The politics and profit of high-profile college sports are well recognized, as is the determination of high school athletes and their parents to use athletic prowess as an advantage for college admission and financial aid. But lost in the turmoil surrounding the proposed unionization of Division I athletes, and massive TV contracts for the “Power 5" (college football) conferences, for example, is the role the National Collegiate Athletic Association plays in determining the curriculum in public, charter, religious, and independent high schools. Forget the common core and the Smarter Balanced or PARCC assessments. What matters today is compliance with NCAA eligibility rules.
In order to “practice, compete, and receive athletic scholarships,” student-athletes bound for NCAA Division I colleges must meet a prescribed set of academic rules, according to the NCAA Eligibility Center website. To ensure that their graduates meet these “academic rules,” high school principals must provide the NCAA with the following documentation: a course catalog from the current academic year; an academic-year calendar; a master schedule of courses; an official grading scale; a sample student transcript; and an official policy on repeated courses, graduation requirements, and academic integrity.
As the NCAA site stipulates, “The review process is necessary regardless of accreditation or inclusion in a district with other schools registered with the NCAA Eligibility Center.”
For their part, high school graduates seeking eligibility must have taken at least 16 core courses in English; math; natural and physical science; social science; and a foreign language, philosophy, or comparative religion. “Core courses” are those that the NCAA considers to meet certain academic criteria specified by the association. Once approved, these courses are added to a school-specific database that the NCAA Eligibility Center maintains. Although the eligibility requirements may seem obvious and innocuous, what is not obvious is that the NCAA reserves the right to review individual core courses.
The Eligibility Center provides an extensive list of explanations on how to comply with its requirements, including specifications for “nontraditional course” approvals, minimum ACT and SAT scores, school review processes for first-time applicants, and core-course definitions.
It seems inexplicable that the NCAA is permitted to have such a prominent role in defining the scope and content of precollegiate schooling."
The burden of compliance rests with high schools. Completing a school’s registration process requires a great deal of administrative time—at least 40 hours for the initial application. And providing assistance to students choosing to apply for eligibility requires substantial amounts of counselor time.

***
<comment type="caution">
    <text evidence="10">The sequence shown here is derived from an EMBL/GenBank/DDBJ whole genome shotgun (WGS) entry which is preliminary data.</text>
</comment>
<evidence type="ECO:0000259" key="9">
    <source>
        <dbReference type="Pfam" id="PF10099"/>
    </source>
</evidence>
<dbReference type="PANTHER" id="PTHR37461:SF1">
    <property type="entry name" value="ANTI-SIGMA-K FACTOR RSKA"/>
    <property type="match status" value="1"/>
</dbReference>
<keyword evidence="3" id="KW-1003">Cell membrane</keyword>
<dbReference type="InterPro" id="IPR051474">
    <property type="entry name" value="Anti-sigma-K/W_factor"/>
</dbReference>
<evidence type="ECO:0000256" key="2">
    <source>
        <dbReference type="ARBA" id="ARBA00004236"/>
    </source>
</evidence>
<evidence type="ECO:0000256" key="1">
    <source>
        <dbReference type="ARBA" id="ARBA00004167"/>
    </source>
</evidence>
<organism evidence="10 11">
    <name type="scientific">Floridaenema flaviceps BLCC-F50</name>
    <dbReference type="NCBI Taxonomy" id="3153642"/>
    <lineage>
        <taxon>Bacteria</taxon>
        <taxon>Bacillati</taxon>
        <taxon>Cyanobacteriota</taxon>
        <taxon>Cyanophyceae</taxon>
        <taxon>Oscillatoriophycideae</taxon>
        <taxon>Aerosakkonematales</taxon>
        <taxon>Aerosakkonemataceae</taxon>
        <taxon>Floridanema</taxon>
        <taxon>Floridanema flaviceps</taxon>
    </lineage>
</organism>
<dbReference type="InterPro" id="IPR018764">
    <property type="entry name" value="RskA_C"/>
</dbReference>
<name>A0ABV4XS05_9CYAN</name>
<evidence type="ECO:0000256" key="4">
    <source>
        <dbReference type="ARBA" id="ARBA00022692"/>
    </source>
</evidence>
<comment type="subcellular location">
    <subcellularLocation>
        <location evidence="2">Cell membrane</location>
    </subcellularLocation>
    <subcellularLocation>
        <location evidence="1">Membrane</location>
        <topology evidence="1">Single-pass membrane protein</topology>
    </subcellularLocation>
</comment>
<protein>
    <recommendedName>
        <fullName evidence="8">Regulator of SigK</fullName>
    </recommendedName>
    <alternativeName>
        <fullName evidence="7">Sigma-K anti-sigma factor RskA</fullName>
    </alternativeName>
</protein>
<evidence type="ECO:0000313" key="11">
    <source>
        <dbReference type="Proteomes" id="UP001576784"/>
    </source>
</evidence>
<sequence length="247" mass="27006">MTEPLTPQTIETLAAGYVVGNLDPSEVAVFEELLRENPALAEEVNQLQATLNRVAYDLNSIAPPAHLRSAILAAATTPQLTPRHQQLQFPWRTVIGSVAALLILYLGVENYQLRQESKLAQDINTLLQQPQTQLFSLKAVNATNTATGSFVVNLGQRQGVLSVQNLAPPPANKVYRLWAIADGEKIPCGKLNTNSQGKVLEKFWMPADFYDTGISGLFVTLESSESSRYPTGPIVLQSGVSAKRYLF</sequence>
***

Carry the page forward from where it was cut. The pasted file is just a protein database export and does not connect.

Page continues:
Why, one might ask, does the NCAA have the authority to review high school curriculum requirements? Why have districts or school boards ceded control to the NCAA? Why does an organization ostensibly concerned with college athletics get to determine what is taught in high schools? And why should the interests of the 6 percent of high school athletes who go on to play Division I varsity college sports take precedence over the 94 percent who hope to have an engaging and meaningful high school experience?
The obvious answer would be that the NCAA’s member colleges and universities do not trust each other in the high-stakes athlete-recruitment game. But why should the propensity of these schools to cut corners put the onus of compliance on high schools?
The NCAA is an organization that professes to care about the quality of undergraduate education and has in the last few years begun to monitor college-completion rates for varsity-team members. But it is also an organization that permits colleges to withdraw financial aid for student-athletes who sustain injuries that prevent them from competing, or who withdraw from athletics to concentrate on their studies. And the NCAA does not blink when major-division universities enter into contracts of more than $100 million with Nike for uniform and apparel marketing, without sharing the proceeds with the athletes who play the games and take the attendant risks.
With all the hand-wringing about the performance of American high school students on the SAT, the ACT, and international assessments, it seems inexplicable that the NCAA is permitted to have such a prominent role in defining the scope and content of precollegiate schooling. In fact, it could be reasonably argued that NCAA policies are the single largest barrier to reimagining secondary schooling in the United States.
To illustrate: Imagine a high school offering integrated math courses, Rosetta Stone as an option for foreign languages, dual-enrollment programs with a local community college, massive open online courses, industry and corporate apprenticeships, service-learning opportunities, an International Baccalaureate option, performing and visual arts concentrations, and portfolio/competency assessments, all taught or coordinated by highly qualified teachers and others with content expertise. Although such a school might incorporate many of the elements of cutting-edge reforms, it might well have to forgo NCAA review rather than be constrained by NCAA policies, to the disadvantage of its student-athletes.
How does one counter this predicament when so many vested interests and so much money support it? The first step is clearly to create public awareness and then to remind those who set policy that if we are truly interested in improving student achievement and college and career readiness, then students, parents, teachers, and their communities have to break the NCAA stranglehold.